Every August 1st, in Milwaukee County and the other more populated counties where judges have only one type of case to deal with at a time, judges are reassigned to other types of cases to help keep them up to speed on all areas of the law. For example, if a judge has been hearing only juvenile cases for the last year or more, he may transfer to family court or adult criminal court to hear different kinds of cases. If a criminal defendant's case is on-going at the time of a change in judges, he may get a different judge on his case after August 1. If he doesn't like the judge assigned to his case, this can be good news. Perhaps the new judge will be a better choice. Of course, if the judge you have is perceived to be better than average, you may be sad to see him or her go. Sometimes there can be some strategy involved at this time of year. Your lawyer can try to speed your case up to get it resolved before the rotation, if you want your judge to be your sentencing judge. However, if you and your attorney think the next judge may be a better choice, there are sometimes ways to drag a case out to take advantage of the upcoming change in judges. If you have a case going on, be sure to discuss with your attorney the implications of the upcoming judicial rotation. If you don't have a lawyer and you think this issue may affect your case, feel free to contact us at reddinandsinger.com.
The Wisconsin legislature, under intense pressure as the result of the Mark Benson tragedy, recently made some changes to Wisconsin's DUI (or OWI, your choice) laws. They were touted as toughening drunk driving penalties, but the reality isn't nearly as clear. Yes, 4th offenses are now felonies, meaning prison is now a possibility instead of a 1 year jail sentence. However, there really aren't that many 4th offenses anyway, so the effect isn't likely to be that great and judges are not required to impose prison, just permitted to do so. For the much larger category of drunk drivers, the 2nd and 3rd time offenders, the laws are actually likely to result in more lenient sentences.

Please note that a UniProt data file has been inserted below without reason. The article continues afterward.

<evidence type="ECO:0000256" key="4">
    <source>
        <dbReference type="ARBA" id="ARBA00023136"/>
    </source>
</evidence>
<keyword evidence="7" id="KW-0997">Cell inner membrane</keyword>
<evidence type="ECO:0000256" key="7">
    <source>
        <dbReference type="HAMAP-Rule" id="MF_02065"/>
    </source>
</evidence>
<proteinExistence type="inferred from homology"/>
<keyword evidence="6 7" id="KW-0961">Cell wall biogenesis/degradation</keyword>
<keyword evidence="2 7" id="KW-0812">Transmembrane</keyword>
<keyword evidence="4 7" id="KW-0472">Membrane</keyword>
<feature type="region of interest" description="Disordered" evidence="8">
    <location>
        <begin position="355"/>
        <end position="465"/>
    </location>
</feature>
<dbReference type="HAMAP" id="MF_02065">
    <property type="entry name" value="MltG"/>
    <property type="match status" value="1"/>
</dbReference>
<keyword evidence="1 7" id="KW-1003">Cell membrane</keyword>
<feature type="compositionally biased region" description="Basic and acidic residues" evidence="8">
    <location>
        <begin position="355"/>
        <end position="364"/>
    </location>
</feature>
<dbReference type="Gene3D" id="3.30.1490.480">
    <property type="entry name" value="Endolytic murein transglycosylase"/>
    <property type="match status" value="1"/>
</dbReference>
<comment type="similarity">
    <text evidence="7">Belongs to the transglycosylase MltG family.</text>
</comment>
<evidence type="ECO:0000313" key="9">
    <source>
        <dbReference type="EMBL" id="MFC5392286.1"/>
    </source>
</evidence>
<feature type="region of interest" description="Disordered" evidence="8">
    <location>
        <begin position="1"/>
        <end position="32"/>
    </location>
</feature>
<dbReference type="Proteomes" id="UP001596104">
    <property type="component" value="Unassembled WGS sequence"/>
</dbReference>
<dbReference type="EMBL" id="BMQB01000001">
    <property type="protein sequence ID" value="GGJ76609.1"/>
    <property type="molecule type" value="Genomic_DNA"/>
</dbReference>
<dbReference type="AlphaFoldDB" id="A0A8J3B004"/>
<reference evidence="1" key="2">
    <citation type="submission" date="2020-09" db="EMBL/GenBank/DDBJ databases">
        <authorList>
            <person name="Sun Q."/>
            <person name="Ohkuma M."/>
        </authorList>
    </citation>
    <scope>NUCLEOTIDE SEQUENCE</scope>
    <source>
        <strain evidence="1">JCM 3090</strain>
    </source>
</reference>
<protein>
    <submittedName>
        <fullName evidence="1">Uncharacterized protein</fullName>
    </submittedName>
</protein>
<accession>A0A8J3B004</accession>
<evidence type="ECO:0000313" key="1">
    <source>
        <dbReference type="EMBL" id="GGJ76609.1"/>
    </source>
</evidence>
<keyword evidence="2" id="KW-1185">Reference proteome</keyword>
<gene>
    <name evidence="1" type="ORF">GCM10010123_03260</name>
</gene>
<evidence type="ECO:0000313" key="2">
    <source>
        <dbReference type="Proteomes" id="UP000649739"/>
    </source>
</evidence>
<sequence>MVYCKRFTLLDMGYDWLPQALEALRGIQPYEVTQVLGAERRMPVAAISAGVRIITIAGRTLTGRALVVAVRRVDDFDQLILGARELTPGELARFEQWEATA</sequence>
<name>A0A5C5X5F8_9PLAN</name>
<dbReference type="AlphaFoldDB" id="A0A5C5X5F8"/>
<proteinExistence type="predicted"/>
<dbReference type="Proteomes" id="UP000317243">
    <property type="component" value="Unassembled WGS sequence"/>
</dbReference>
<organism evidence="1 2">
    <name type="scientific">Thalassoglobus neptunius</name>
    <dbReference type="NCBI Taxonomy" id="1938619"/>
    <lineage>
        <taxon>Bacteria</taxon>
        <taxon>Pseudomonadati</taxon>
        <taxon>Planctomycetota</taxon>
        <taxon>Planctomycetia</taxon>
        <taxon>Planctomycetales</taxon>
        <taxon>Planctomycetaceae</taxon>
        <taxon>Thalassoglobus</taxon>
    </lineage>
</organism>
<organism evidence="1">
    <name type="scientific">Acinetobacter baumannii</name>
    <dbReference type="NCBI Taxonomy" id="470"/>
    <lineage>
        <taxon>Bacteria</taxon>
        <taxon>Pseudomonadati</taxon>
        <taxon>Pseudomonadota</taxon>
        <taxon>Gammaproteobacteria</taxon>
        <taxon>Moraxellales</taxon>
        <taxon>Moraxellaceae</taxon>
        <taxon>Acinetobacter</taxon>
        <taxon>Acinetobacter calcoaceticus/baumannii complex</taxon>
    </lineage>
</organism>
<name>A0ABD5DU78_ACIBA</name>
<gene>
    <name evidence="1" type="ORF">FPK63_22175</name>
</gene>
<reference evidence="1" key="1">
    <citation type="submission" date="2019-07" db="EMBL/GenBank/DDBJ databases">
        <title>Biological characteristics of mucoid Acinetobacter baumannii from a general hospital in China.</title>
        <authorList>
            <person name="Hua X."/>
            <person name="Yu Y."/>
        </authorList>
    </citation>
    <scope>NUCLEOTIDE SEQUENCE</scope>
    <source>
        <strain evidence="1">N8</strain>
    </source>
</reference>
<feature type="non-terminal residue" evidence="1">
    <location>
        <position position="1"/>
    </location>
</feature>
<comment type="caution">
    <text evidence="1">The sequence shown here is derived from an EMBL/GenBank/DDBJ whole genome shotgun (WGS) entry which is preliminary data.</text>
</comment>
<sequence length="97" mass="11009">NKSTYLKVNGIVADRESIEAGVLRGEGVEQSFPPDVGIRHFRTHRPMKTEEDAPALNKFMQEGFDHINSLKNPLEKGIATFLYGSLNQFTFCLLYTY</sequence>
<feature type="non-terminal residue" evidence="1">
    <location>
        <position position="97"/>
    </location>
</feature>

States everywhere continue to modify their laws to allow for the use of marijuana for medical purposes. What about Wisconsin? Civilization doesn't seem to be crumbling in these other states. While we're at it, why not decriminalize possession of small amounts of marijuana for all of us? Prosecutors complain about not enough resources to charge all the cases that are brought to them. Maybe the answer is to stop bringing them cases that have no business in the criminal justice system. There is considerable disparity in the various Wisconsin counties regarding the prosecution of marijuana cases. Ozaukee County cops bring all marijuana cases into the DA's office because the county has no ordinances prohibiting possession. Just across the county line in Milwaukee County, MPD cops routinely dump small amounts of pot out and send people on their way rather than do the paperwork to even send them to municipal court. Let's end the injustice of uneven prosecution. Decriminalization-the time has come.
Looking at maybe going to jail in Wisconsin? Sometimes there's no way to actually win the case and all you can do is try to minimize the damage. Why do some lawyers' clients do better than others when the judgment day rolls around? Here's some tips.